"The arterioles terminate in capillaries which traverse the pulp in all directions; their walls become very much attenuated, lose their tubular character, and the cells of the lymphoid tissue of which they are composed become altered, presenting a branched appearance and acquiring processes which are directly connected with the processes of the sustentacular cells of the pulp. In this manner the capillary vessels terminate, and the blood flowing into them finds its way into the interstices of the reticulated tissue formed by the branched connective corpuscles of the splenic pulp. Thus the blood passing through the spleen is brought into intimate relation with the elements of the pulp, and no doubt undergoes important changes."
Furthermore, to facilitate these changes, the splenic artery is remarkable for its large size in proportion to the dimensions of the organ, and for its tortuous course. Not only is the size of the spleen entirely in harmony with its functioning,—viz: permitting a large amount of blood to flow into it in order for it to become charged with its protecting hormone, but the fibre-elastic coat forming the framework of the spleen permits it greatly to enlarge, thus enabling it to do more work as conditions arise and demand. This fact again gives to the theory as much force as it would weaken it, if it were not so. One of the most remarkable points in the anatomy of the spleen is that the arteries scarcely anastomose in. order for the blood slowly to find its way into it, while the veins, in order to facilitate the return flow of hormonized blood, are notoriously supplied with anastomoses.
It may be possible that the spleen destroys a certain number of infected corpuscles, allowing the leucocytes to remain, in order to remove the debris. This would account for the richness of the leucocytes in the spleen.
There is an abundance of evidence to demonstrate that the spleen is not a blood-making organ, as no disturbance in the digestive functions follows its extirpation.
Austin Flint, Jr., in his work entitled "Human Physiology,'' on extirpation of the spleen says:
"There is one experimental fact that has presented itself in opposition to nearly every theory advanced with regard to the use of the spleen, which is that the organ may be removed from the living animal, and yet all the processes of life go on apparently as before. The spleen is certainly not necessary to life, nor, as far as it is known, is it essential to any of the important general functions. It has been removed from dogs and cats, and even from the human subject; and its absence is attended with no constant and definite changes in the phenomena of life.''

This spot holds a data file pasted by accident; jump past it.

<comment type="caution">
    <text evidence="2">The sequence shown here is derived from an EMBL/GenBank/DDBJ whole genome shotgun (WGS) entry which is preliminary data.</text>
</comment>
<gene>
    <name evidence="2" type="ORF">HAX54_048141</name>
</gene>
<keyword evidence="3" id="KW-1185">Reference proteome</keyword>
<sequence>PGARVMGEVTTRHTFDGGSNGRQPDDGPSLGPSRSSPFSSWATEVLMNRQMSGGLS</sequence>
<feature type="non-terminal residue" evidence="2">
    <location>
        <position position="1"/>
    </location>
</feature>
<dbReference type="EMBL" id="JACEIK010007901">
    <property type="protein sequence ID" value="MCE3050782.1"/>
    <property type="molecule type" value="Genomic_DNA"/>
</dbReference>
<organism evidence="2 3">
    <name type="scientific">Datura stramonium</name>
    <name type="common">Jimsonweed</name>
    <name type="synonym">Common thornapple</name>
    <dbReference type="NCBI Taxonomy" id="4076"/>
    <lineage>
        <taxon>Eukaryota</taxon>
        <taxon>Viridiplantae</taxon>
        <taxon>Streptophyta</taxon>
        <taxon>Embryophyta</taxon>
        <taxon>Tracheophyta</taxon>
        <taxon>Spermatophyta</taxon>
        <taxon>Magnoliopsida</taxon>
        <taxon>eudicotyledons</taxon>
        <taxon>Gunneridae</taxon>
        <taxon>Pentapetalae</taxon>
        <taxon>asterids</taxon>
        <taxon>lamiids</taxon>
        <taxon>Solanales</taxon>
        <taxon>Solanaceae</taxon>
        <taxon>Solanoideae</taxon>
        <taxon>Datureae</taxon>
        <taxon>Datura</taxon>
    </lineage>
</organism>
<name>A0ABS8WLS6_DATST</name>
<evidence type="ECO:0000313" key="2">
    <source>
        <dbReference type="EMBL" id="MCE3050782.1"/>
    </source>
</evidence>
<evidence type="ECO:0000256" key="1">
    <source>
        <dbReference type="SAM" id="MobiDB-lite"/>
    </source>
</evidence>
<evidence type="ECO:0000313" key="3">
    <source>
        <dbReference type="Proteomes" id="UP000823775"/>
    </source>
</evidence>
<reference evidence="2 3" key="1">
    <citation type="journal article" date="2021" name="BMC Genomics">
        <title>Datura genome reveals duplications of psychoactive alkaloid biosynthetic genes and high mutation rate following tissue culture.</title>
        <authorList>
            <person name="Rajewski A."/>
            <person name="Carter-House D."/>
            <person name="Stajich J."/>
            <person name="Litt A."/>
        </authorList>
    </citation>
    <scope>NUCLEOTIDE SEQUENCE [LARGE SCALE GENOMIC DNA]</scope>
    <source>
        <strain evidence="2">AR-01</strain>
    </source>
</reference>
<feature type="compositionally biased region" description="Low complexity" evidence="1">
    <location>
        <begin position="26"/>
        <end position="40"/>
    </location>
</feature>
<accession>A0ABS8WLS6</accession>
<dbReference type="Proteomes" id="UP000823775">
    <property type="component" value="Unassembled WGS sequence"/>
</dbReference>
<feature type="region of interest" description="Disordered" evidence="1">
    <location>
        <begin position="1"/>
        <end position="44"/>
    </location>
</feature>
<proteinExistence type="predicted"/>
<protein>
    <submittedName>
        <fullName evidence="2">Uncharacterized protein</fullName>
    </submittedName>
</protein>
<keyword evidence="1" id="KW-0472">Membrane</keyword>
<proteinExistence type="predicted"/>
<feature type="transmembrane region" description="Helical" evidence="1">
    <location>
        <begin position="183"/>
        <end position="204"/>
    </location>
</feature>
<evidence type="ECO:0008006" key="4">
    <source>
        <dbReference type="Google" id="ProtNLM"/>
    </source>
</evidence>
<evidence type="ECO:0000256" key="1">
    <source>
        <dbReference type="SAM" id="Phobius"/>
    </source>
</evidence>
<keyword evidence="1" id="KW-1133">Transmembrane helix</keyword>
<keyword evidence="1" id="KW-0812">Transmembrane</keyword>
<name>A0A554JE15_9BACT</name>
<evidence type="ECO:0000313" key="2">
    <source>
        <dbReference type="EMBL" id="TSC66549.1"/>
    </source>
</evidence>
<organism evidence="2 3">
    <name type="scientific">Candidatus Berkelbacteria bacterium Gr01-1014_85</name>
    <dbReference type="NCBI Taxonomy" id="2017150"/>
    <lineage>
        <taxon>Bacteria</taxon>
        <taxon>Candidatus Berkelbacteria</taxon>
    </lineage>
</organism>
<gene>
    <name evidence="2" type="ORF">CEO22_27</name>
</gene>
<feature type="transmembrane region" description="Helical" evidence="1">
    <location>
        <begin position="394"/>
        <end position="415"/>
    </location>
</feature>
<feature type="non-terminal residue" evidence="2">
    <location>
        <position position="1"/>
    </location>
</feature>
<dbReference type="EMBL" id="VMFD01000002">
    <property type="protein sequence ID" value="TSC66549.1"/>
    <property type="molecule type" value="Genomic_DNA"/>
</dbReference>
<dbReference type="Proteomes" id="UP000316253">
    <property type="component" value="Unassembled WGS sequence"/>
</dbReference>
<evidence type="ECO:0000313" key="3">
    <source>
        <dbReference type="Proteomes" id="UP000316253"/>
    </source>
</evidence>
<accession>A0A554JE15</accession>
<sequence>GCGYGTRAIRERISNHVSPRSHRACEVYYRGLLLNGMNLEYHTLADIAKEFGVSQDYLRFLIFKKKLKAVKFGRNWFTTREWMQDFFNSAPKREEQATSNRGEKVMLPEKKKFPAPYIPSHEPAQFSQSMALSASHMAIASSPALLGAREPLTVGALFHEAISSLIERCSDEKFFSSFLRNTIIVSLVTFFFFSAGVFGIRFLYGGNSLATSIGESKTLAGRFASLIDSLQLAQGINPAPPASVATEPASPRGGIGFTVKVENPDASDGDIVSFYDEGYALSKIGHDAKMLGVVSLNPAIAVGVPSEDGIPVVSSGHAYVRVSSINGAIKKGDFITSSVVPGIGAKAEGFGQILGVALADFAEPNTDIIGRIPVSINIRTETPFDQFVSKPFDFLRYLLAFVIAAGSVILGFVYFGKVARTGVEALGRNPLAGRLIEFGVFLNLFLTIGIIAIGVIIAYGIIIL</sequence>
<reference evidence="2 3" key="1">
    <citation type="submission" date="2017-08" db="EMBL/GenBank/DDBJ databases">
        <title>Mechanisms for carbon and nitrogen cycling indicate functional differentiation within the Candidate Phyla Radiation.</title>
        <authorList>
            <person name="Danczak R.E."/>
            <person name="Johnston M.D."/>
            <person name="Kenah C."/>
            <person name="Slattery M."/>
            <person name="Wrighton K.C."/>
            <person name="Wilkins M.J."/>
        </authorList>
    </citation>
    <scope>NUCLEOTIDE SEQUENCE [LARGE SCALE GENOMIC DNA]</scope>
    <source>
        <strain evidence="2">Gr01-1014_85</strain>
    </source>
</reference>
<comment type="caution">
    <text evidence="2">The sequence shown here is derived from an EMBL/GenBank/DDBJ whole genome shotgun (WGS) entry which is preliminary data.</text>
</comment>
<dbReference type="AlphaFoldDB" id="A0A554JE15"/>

In substantiation of the above, cases are on record of the congenital absence of the spleen in the human subject, in which eases no special phenomena had been observed during life. This would lead us to conclude that the spleen, having no particular functions to perform in the processes of life, was given by Nature to man and certain mammalia for protection against the particular hemameba she causes them to carry.
And indeed it would be singularly peculiar and out of the infallible order of things in Nature, if she did not do so; as, if she did not give some protection to the human from the malarial parasite, which it is one of her schemes for the human to carry, the human would be overwhelmed by the parasite, which in turn, would be overwhelmed by the perishing of the host, and thereby Nature would defeat her own aims.
Such a turn of affairs in Nature has not been known, at least not during our short lives. That the parasites do overwhelm the human, just as they destroy the mosquito in the cycle of sporogony by their overwhelming numbers, is a matter of common knowledge to the profession, but these are isolated cases, rather than the rule.
That the spleen normally enlarges after each meal also supports the results of this study, as it is for the purpose of hormonizing the resultant new blood, thereby performing its function.
A striking illustration, in support of the assertion that malaria is a "physio-pathological" condition, is seen in the manner in which Nature causes this parasite to find its normal habitat in the body of man, in that it makes its life-cycle intra-corpuscular. As soon as the sporozoit is injected into the blood of the human by the mosquito, it immediately enters the red corpuscle where it is perfectly ensconced and safe from the leucocyte.